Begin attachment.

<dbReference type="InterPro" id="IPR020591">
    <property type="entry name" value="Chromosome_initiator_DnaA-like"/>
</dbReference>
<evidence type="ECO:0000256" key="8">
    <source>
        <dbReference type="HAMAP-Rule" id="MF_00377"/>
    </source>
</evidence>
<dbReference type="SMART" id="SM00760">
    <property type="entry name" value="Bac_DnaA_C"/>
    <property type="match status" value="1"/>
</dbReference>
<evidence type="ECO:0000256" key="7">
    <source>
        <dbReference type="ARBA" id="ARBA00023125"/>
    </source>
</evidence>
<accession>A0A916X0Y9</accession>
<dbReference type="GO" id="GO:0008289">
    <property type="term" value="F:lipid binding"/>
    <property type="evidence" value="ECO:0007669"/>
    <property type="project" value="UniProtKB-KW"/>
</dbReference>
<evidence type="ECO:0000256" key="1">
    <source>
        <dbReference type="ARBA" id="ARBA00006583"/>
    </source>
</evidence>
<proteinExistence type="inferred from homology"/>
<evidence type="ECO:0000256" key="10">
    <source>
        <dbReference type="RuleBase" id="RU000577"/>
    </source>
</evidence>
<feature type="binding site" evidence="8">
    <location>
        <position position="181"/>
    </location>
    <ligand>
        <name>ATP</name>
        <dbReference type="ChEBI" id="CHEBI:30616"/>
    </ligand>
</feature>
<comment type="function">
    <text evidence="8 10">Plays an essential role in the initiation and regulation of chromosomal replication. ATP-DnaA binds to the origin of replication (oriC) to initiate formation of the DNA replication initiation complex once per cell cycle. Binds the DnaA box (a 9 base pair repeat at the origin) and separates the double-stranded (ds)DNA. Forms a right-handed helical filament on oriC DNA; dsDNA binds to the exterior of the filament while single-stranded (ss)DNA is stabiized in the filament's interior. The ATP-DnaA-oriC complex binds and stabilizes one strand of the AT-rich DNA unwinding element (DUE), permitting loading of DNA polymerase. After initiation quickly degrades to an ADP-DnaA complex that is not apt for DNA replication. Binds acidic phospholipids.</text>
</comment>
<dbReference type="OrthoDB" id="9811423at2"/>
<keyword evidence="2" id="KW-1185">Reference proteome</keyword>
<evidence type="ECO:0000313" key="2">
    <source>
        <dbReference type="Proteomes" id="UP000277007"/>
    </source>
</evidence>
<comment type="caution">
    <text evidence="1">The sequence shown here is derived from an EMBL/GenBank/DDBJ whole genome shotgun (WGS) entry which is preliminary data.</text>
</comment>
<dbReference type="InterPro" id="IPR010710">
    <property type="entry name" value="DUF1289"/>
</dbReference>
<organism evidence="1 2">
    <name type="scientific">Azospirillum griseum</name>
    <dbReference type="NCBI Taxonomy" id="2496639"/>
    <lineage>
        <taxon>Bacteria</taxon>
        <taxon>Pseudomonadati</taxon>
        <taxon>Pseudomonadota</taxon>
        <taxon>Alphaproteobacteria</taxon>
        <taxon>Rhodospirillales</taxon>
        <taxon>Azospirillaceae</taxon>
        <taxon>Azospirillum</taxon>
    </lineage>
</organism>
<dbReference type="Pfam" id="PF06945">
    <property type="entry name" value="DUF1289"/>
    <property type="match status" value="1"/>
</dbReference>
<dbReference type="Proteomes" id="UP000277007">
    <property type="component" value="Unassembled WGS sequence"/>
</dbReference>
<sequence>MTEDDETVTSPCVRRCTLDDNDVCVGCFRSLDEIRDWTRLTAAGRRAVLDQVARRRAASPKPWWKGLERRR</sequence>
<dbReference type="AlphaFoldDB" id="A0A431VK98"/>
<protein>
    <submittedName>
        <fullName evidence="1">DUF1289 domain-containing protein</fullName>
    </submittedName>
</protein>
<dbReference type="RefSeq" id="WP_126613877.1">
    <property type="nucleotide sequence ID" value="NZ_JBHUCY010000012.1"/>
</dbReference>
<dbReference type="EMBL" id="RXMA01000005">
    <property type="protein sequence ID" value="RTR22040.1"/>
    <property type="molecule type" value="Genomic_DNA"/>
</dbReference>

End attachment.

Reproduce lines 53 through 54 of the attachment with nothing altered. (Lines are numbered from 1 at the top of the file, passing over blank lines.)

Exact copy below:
</evidence>
<comment type="caution">